For the adventure of a lifetime, head over to Grand Teton National Park for horseback riding, rafting, hiking, fishing, and a variety of other activities amidst a backdrop of gorgeous multi-colored foliage, lakes, and dramatic snow-capped mountains. The weather tends to be warmer than usual during September, allowing you to participate in more recreational activities. Note that all campgrounds require a reservation, so be sure to plan ahead.

Camping in October

As the heart of fall, October brings a vibrant display of colors and festive spirits. Here are three camping spots that truly shine during this month:

Shenandoah National Park, Virginia

October in Shenandoah National Park brings mild temperatures and the peak of breathtaking fall foliage. Before you set up camp, cruise for a bit along Skyline Drive — 105 miles of road that offer scenic views of the Blue Ridge Mountains. You can also hike along the famous Appalachian Trail and discover picturesque waterfalls to take in all that this Southern gem has to offer. While many campgrounds throughout this park close during the last week of October, you can find fewer crowds and better site options for a more quaint atmosphere.

White Mountain National Forest, New Hampshire

Another New England hotspot for fall camping, White Mountain National Forest offers natural streams, clear lakes, rolling mountains, and secluded camping coves. There are many campgrounds to choose from that are open all year round, but October is when you can enjoy a break from the crowds. Reservations are highly recommended, and locals suggest viewing the weather forecast before going on your trip, as wind speeds can get dangerous.

Gunnison National Forest, Colorado

Six mountain peaks, 3,000 miles of trails, and untouched wildlife — Gunnison National Forest has it all. Just park your trailer to enjoy 360-degree views of the Gunnison Valley, or take in the sights in a more exciting way by hunting, fishing, backpacking, mountain biking, or hiking in wild terrain. From serene meadows to chilly aspen hilltops, nearly 60 campgrounds are scattered across the landscape. Reservations aren’t usually necessary, as most campgrounds function on a first-come, first-serve basis.

Camping in November

November marks the transition from fall to winter, and camping during this month offers a sense of tranquility and solitude. Here are three camping spots to consider as you stretch the final days of autumn:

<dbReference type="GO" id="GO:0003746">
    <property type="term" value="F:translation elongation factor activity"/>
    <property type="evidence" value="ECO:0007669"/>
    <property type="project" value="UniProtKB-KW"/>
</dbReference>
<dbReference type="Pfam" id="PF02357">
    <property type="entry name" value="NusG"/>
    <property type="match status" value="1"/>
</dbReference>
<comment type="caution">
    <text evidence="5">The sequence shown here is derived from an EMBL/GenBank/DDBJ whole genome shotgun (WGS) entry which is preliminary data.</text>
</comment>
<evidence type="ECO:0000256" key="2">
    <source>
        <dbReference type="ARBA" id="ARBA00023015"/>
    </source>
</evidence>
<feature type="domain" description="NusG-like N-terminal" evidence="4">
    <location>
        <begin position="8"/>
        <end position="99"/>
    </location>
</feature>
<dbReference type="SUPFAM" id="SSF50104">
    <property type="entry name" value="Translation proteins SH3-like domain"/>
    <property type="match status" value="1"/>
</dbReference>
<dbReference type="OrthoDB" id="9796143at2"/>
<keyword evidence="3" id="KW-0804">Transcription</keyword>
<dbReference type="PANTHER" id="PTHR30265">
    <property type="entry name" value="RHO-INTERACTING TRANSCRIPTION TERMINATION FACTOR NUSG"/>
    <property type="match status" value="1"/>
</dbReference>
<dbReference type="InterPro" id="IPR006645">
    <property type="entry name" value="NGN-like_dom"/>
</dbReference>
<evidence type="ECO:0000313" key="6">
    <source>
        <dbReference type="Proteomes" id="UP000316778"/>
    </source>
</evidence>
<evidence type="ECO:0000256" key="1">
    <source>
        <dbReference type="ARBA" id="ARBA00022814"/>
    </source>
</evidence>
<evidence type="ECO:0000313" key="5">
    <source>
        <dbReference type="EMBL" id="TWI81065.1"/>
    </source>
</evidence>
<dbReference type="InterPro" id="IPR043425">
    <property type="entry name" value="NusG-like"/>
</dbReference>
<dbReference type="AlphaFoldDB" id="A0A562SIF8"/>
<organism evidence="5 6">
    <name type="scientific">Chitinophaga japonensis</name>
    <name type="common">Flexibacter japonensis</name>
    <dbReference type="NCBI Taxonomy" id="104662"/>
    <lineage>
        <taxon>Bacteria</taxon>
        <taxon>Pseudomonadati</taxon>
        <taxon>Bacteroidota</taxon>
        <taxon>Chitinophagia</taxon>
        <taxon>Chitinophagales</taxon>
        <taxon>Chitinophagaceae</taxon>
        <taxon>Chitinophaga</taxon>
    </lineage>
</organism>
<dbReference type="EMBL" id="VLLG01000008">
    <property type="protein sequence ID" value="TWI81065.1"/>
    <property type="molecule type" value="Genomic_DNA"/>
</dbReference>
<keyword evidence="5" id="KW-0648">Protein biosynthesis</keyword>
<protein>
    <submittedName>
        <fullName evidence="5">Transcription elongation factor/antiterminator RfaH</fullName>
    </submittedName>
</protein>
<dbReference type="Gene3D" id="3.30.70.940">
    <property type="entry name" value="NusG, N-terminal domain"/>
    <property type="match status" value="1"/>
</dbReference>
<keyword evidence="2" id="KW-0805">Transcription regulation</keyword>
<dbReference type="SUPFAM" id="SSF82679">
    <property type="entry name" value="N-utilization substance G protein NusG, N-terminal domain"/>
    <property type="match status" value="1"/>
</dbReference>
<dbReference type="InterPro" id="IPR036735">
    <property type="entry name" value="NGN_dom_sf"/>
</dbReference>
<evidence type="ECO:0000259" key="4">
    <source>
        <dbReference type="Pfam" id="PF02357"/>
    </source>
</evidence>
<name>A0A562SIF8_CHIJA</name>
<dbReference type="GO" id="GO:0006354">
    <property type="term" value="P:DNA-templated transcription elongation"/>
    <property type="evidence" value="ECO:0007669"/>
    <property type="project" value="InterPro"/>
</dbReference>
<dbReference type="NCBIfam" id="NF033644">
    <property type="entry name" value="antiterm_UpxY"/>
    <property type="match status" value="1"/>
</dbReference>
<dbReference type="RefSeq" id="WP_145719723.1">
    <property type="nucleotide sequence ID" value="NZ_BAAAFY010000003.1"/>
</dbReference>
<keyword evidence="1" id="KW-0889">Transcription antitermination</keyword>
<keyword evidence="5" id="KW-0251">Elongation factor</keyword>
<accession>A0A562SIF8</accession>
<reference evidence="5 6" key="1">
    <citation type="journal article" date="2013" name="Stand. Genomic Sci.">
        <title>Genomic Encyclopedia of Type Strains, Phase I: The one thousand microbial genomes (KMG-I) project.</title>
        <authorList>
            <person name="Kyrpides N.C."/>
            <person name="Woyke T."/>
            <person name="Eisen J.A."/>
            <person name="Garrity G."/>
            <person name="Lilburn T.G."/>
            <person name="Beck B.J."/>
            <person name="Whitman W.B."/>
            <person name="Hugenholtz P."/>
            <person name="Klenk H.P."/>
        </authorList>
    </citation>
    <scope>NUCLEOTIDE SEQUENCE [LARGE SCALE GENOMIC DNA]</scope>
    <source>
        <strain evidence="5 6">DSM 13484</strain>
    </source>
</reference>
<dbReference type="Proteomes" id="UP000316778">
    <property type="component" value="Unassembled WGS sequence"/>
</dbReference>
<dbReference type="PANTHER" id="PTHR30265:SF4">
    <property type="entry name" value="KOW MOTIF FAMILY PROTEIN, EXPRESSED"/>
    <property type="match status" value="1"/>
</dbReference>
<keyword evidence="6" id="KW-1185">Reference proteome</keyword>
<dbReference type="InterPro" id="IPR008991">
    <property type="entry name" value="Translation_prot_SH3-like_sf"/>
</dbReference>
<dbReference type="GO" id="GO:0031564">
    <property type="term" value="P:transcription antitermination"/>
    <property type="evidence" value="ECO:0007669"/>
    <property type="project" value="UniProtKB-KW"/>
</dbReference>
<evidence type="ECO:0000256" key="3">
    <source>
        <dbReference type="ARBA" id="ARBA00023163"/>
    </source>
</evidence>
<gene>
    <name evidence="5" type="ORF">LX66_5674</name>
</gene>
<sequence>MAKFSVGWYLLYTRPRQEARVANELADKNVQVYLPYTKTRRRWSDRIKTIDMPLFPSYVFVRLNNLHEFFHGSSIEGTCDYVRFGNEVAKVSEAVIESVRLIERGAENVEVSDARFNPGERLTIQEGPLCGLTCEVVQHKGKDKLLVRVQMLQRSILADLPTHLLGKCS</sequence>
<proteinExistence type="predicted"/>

Yosemite National Park, California

Yosemite National Park is a paradise for outdoor enthusiasts and nature lovers. In November, the park's majestic granite cliffs and iconic waterfalls are adorned with a stunning mix of fiery hues and low-level clouds. Because this park is extremely popular, camping sites may be busy, so it’s recommended that you make reservations several months in advance. 

Mohican State Park, Ohio

Mohican State Park is a history-filled gem tucked away in the heart of Ohio that especially shines in November. It’s said that John Chapman, also known as Johnny Appleseed, frequented these forests in the 1800s and it’s easy to see why. Aside from blankets of colorful trees, Mohican State Park houses the Clear Fork Gorge, a 300 feet deep edifice formed by thousands of years of erosion. You can camp near the meandering Clear Fork River, hike through forested trails, and relish the serenity of this destination for a camping experience that will help keep your mind off the hustle and bustle of life.

Big Bend National Park, Texas

Experience a unique twist on fall camping at Big Bend National Park, where November offers milder temperatures in a remote, desert-like environment. Here you can soak in the rugged beauty of the Chisos Mountains, traverse the park’s distinctive blend of desert and river ecosystems, and take a tour through exhilarating gorges. Since Big Bend is fairly isolated compared to other national parks, you may find it a lot easier to grab a great camping spot.

Make the most of your camping trips

Fall camping offers an enchanting experience that should not be overlooked. With the right gear and the best camping spots, you can extend your outdoor adventures well into November. TAXA’s trailers and habitats are designed to weather tough outdoor conditions and provide the warmth and comfort you need during chillier seasons — while keeping you immersed in your surroundings.

Embrace the beauty of this fall season by exploring the wonders of nature with a cozy and comfortable basecamp. Take our quiz or speak with a TAXA guide to elevate your fall camping plans and start making unforgettable memories.